If you have ten-or-so minutes to spare, please fill out the survey that applies to you.

If you are a woman or teen girl who reads comic books, graphic novels, manga, long-form webcomics, or other long-form comics at least once a month, please fill out this survey!

If you are a woman or teen girl who does NOT read comic books, graphic novels, manga, long-form webcomics, or other long-form comics at least once a month, please fill out this survey!

When you're done, please share a link to this post with the women in your life. The more responses, the more insightful the results will be!

Tuesday, March 15, 2011

iPad owners, take note!

Just look at that gorgeous app!

Viz Media, one of America's leading manga translation companies, recently launched an iPad app, so those of you with said tablet device can read and buy oodles of manga. And for the month of March, they've seriously ramped up, adding tons more volumes and offering all Volume 1s for just 99 cents all month! There's also a sizable selection of freebies, so you can dip your toes in the manga pool without having to go anywhere near your pocket.

Take a gander at this page Viz has set up, which goes over many more of the app's features in detail.

Thursday, March 10, 2011

Read this: Judging a Book by Its Cover


The way a comic looks doesn't stop at the insides - there's a cover to consider, too! This interview with Colleen AF Vernable (the art and design editor at graphic novel publisher First Second Books) talks about the cover design process, including tons of step-by-step images like the one above.

Thursday, March 3, 2011

I Recommend: Bakuman

Find the first volume of this series at: [Amazon] [Borders] [Barnes & Noble]

It's probably worth mentioning to the moms out there that no, this series is not related to Bakugan, the funky collectible game your kid was into a few years ago. No plastic dragon marbles here!

Every once in a while, a comic creator gets the urge to share their experience with fans. Some do this by writing how-to guides, filming themselves at work, or answering fan mail. And a few, like Tsugumi Ohba and Takeshi Obata (the writer/artist team behind Death Note,) go the extra mile by creating an all-new story about the business itself.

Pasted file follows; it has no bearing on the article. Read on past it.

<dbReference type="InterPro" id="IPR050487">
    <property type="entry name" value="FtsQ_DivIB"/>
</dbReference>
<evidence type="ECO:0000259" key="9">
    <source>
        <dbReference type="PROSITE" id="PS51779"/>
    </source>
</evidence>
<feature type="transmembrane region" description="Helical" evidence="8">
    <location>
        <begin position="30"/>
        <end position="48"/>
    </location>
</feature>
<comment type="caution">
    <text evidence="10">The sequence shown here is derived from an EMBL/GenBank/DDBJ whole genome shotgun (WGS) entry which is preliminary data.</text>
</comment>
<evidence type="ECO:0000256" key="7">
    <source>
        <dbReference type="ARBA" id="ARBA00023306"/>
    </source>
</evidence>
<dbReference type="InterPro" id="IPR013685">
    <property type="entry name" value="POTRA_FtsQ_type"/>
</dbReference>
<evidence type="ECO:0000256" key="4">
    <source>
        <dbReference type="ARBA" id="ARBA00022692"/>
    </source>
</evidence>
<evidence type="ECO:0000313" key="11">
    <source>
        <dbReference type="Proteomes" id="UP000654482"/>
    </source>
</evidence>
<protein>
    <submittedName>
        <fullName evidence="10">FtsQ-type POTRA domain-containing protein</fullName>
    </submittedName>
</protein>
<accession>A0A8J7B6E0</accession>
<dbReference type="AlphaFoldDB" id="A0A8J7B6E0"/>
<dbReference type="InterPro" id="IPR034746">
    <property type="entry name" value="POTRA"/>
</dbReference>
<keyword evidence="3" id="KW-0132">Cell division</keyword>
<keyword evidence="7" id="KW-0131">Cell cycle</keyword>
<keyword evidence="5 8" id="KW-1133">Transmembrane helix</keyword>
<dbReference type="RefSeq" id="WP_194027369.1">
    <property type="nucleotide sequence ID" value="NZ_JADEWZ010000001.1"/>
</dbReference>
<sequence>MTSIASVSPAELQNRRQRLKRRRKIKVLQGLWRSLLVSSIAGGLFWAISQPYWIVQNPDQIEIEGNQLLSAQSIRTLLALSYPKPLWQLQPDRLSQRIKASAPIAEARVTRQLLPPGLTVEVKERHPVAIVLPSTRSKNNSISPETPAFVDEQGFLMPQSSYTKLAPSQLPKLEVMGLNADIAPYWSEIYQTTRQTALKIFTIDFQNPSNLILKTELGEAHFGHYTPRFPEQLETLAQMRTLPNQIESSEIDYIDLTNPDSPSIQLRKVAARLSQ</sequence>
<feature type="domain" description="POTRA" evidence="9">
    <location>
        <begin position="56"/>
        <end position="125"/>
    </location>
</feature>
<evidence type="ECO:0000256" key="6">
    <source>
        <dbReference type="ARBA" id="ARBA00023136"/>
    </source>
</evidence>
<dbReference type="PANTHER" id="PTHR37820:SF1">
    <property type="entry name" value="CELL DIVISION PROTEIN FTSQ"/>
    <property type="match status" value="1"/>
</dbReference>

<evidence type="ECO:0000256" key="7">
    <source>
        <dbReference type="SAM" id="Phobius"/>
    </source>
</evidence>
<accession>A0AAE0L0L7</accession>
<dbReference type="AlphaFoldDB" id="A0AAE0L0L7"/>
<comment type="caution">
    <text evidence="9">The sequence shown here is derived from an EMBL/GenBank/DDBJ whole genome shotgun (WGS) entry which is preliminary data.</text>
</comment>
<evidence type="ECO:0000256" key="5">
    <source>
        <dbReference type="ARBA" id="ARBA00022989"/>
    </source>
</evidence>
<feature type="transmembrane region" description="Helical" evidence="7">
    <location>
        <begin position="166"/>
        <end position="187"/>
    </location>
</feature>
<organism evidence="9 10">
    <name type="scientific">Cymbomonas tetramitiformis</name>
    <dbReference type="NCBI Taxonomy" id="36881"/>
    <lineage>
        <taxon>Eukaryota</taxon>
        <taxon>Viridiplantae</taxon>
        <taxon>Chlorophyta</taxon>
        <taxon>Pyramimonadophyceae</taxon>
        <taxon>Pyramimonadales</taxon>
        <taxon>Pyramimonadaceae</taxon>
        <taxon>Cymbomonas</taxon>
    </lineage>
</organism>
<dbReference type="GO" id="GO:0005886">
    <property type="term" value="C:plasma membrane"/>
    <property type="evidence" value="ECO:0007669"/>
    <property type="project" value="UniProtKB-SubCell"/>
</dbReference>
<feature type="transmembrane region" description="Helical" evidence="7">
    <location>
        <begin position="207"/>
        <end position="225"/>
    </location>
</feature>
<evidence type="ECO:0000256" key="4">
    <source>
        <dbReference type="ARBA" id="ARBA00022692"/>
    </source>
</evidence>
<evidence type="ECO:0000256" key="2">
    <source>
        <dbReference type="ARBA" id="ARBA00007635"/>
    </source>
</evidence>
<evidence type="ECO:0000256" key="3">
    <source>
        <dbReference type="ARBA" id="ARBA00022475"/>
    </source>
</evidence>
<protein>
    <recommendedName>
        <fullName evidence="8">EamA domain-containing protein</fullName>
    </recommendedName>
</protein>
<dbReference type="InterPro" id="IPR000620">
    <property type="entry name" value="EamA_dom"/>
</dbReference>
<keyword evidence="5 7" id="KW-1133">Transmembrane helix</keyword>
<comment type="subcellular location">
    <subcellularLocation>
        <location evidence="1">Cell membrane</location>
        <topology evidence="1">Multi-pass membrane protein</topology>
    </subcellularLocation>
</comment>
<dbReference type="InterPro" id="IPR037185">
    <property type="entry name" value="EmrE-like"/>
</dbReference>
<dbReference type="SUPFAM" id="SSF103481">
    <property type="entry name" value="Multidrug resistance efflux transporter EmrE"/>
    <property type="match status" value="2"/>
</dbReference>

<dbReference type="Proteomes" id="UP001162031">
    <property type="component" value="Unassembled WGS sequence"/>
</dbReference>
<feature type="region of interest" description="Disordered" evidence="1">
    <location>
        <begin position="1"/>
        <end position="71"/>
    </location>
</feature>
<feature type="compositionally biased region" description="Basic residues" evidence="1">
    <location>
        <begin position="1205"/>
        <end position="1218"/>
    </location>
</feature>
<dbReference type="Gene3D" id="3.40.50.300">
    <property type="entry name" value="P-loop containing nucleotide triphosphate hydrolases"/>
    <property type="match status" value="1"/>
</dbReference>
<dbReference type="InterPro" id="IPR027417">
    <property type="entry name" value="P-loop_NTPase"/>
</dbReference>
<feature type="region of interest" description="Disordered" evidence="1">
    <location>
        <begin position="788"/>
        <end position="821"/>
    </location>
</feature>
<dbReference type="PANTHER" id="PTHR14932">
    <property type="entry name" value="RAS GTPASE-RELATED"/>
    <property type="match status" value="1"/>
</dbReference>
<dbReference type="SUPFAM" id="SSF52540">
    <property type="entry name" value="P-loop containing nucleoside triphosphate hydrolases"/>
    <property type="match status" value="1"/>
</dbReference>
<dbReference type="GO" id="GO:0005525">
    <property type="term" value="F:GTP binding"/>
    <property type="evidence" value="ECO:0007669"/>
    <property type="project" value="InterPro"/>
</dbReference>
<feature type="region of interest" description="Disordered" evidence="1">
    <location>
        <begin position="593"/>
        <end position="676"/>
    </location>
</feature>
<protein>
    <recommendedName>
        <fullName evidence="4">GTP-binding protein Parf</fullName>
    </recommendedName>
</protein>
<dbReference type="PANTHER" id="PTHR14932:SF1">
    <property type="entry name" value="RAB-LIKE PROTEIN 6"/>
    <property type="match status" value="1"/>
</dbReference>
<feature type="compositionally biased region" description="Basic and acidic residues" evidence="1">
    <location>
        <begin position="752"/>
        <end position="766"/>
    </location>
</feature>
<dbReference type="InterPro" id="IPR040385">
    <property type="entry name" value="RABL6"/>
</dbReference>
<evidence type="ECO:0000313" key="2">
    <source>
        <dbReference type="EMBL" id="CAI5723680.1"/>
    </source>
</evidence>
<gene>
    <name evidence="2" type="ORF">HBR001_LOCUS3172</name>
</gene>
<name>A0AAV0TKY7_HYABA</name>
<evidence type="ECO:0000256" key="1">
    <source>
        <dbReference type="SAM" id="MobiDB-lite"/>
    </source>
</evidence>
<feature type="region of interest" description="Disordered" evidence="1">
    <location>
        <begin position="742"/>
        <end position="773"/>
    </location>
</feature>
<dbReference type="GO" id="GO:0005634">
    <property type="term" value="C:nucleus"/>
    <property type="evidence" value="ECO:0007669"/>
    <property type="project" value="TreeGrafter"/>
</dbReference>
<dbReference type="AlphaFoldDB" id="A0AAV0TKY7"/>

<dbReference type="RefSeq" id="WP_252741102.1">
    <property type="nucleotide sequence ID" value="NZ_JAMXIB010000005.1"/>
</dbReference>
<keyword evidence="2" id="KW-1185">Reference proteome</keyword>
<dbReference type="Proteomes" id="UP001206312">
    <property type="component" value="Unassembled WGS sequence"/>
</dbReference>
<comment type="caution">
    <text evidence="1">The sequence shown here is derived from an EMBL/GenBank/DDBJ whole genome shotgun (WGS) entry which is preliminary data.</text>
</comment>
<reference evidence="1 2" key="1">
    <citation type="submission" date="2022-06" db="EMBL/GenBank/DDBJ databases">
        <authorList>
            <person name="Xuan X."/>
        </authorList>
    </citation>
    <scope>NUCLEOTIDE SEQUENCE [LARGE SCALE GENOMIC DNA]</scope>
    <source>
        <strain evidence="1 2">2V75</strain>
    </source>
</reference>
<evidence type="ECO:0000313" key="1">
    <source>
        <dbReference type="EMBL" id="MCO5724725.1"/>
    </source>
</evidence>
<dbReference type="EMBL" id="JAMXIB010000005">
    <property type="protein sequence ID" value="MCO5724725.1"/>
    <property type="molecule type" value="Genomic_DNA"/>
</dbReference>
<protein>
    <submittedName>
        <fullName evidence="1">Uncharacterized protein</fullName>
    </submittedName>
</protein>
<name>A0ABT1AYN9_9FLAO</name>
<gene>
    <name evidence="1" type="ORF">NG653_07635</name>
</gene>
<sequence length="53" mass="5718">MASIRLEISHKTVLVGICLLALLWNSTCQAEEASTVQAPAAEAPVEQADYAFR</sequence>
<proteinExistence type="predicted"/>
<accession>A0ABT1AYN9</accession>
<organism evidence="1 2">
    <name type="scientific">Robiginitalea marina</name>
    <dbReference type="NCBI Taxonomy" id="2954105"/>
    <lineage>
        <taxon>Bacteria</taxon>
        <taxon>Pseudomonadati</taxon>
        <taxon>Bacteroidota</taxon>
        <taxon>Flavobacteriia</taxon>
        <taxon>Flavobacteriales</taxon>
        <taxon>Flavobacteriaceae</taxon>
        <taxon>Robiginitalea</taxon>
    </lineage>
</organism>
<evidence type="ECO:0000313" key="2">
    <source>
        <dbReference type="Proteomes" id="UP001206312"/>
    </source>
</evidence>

This brings us to Bakuman, the story of a young artistic prodigy and the eccentirc writer classmate who convinces him to embark on a career in manga-making. Their journey gives readers a rare glimpse into the competitive and high-stress world of the Japanese comics biz (albeit with some contrived events to add narrative drama and supply our heroes with the equipment they need to dive right in with the pros.)

There's also a romantic subplot, as our hero and his love interest enter a pact that ties the fate of their relationship to the success they achieve in their respective careers. Readers who dislike sappy romance will likely find their eyes a-rollin' at those scenes, but for others, it's bound to elicit a heartmelting "d'awwwww."

Some reviewers have noted that Bakuman isn't exactly the most feminist of works. And not without reason: the male heroes sometimes get swept up in enthusiastic "manga is a man's world!" declarations. Still, it's hardly the worst treatment women have gotten in entertainment, comics or otherwise, and Ohba and Obata have been in the biz long enough to recognize the impact women have on the manga industry - even in the boy-centric shonen demographic the story focuses on.